BloostonLaw Telecom UpdateVol. 18, No. 32August 25, 2015

Special Edition


FCC Denies AWS-3 Auction Discounts for DISH Network Partners

As expected, the FCC voted unanimously on Monday to deny $3.3 billion in small business bidding credits to DISH Network Corp. affiliates Northstar Wireless, LLC (“Northstar”) and SNR Wireless LicenseCo, LLC (“SNR”) in connection with the AWS-3 auction (Auction 97) that ended last January. The ruling was adopted in a Memorandum Opinion and Order (FCC 15-104) that was released on Tuesday.

The FCC’s decision comes after a contested months-long review of the Northstar and SNR long-form applications and assessment of DISH’s financial and operating ties to the two companies. The Wall Street Journal reported last month that an order with staff recommendation to deny the small business eligibility claims of Northstar and SNR was circulating on the FCC’s Eighth Floor. See July 22 BloostonLaw Telecom Update.

With the denial, the Wall Street Journal cited DISH Chairman Charlie Ergen as saying the company had three options: refuse to buy the spectrum and pay a penalty; pay the additional $3.3 billion; or sue the FCC to overturn the decision.

DISH said it was disappointed in the FCC’s decision because it had complied with all legal requirements in its bidding. “We will the review the order when it becomes available, as we consider our options going forward,” said DISH’s general counsel, R. Stanton Dodge.

By way of background, Northstar was the winning bidder for 345 of the 1614 licenses being auctioned in Auction 97, with a total of $5,883,794,550 in net provisionally winning bids, and SNR was the winning bidder for 357 of the 1614 auctioned licenses, with a total of $4,111,773,225 in net provisionally winning bids. SNR and Northstar each asserted that it had less than $15 million in gross revenues over the past three years and was therefore qualified as a “very small business” Designated Entity (“DE”) under the Auction 97 rules. SNR and Northstar both claimed that they were not controlled by DISH, notwithstanding the fact that they are each 85 percent indirectly owned and capitalized by DISH, that DISH had agreed to manage their operations and build-out, and that DISH would operate and maintain their networks.
Based on the record of each of the applications and petitions to deny, the FCC concluded that DISH has a controlling interest in SNR and Northstar, and under the DE rules DISH’s gross revenues for 2011, 2012 and 2013 must be attributed to each of the applicants. Once DISH’s gross revenues are attributed to SNR and Northstar, each applicant is ineligible for small business bidding credits.

As a result of the ruling, Northstar will be on the hook for $1.96 billion in additional payments, while SNR will be required to pay an additional $1.37 billion, if DISH wants to keep the spectrum licenses. Both companies have been ordered within 30 days to submit their additional payments, or to provide an irrevocable standby letter of credit in the amount of their additional payment that the Commission may draw upon if the full balance is not paid within 120 days. Failure of either company to complete payment or deliver the letter of credit by September 17th will result in a default, and additional default payments will be due under the rules.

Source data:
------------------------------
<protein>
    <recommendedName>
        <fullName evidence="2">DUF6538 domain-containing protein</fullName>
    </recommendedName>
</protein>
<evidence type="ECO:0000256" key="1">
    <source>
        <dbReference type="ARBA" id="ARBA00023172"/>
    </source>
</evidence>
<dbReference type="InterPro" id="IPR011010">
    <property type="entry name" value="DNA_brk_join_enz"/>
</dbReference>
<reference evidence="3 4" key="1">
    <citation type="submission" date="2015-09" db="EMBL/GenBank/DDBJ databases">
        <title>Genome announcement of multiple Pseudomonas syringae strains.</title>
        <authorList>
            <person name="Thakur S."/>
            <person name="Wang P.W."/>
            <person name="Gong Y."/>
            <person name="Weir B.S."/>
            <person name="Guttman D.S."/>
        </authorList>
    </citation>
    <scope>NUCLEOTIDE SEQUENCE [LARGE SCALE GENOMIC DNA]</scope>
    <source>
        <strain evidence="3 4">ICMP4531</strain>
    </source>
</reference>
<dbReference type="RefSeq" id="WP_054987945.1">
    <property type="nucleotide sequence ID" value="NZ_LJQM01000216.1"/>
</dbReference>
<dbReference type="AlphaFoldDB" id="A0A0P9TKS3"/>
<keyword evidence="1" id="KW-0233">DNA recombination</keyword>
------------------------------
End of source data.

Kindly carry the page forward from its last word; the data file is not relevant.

“Today, our review of two winning bidders in the recent AWS-3 auction has concluded that they in fact are not eligible for bidding credits,” said FCC Chairman Tom Wheeler in a written statement issued on Monday. “I’m proud that our thorough, fact-based analysis ensures that bidding credits only go to the small businesses our rules aim to serve.”

Commissioner Mignon Clyburn, a staunch defender of the FCC’s DE program, concurred in the Commission’s ruling but issued a separate statement to highlight what she saw as an “unfortunate” result for Northstar and SNR, because she believed these entities “obviously lacked bargaining power when negotiating these agreements.” She also cited to the fact that the applicants’ LLC agreements each provide that if the applicants fail to qualify for bidding credits, that DISH will make the required payments to the Commission and the applicants much transfer all of their AWS-3 licenses to DISH.

“I hope this case will not have an undue chilling effect on the ability of small businesses to enter into relationships with large investors,” wrote Clyburn.

A statement from Commissioner Ajit Pai concluded that DISH maintains an extensive level of control over SNR and Northstar, thus eliminating any possibility that they are independent small businesses. In referring to the wide-ranging investor protections, Pai wrote: “Taken as a whole, these and the many other controls DISH put in place go far beyond any legitimate protections for an arm’s length investor. They smack instead of the wizard controlling the entire show from behind the curtain.”

Pai’s statement also noted the FCC staff’s analysis showed nearly 4,000 instances of coordinated bidding. “This includes hundreds of cases where all three companies placed the exact same bid on the exact same license in the exact same round. This and other forms of coordination gave the DISH entities a significant advantage over every other bidder in the auction. This conduct not only sent false signals regarding the level of demand in particular markets, but also allowed the DISH entities to maintain bidding eligibility deeper into the auction and raise costs on other bidders.”

The FCC’s Memorandum Opinion and Order and revocation of bidding credits do not necessarily end the government’s inquiry. Regardless of compliance with the Commission’s rules, such as the prior disclosure of joint bidding agreements between DISH and its DEs in the parties’ auction applications, applicants remain subject to the antitrust laws, which are designed to prevent anticompetitive behavior in the marketplace. The Commission declined to refer the matter to the Justice Department, but it will now be up to the Antitrust Division to decide whether any conduct exhibited during the auction violates antitrust law, and whether it plans to institute further investigation or action against DISH or its DEs on its own motion.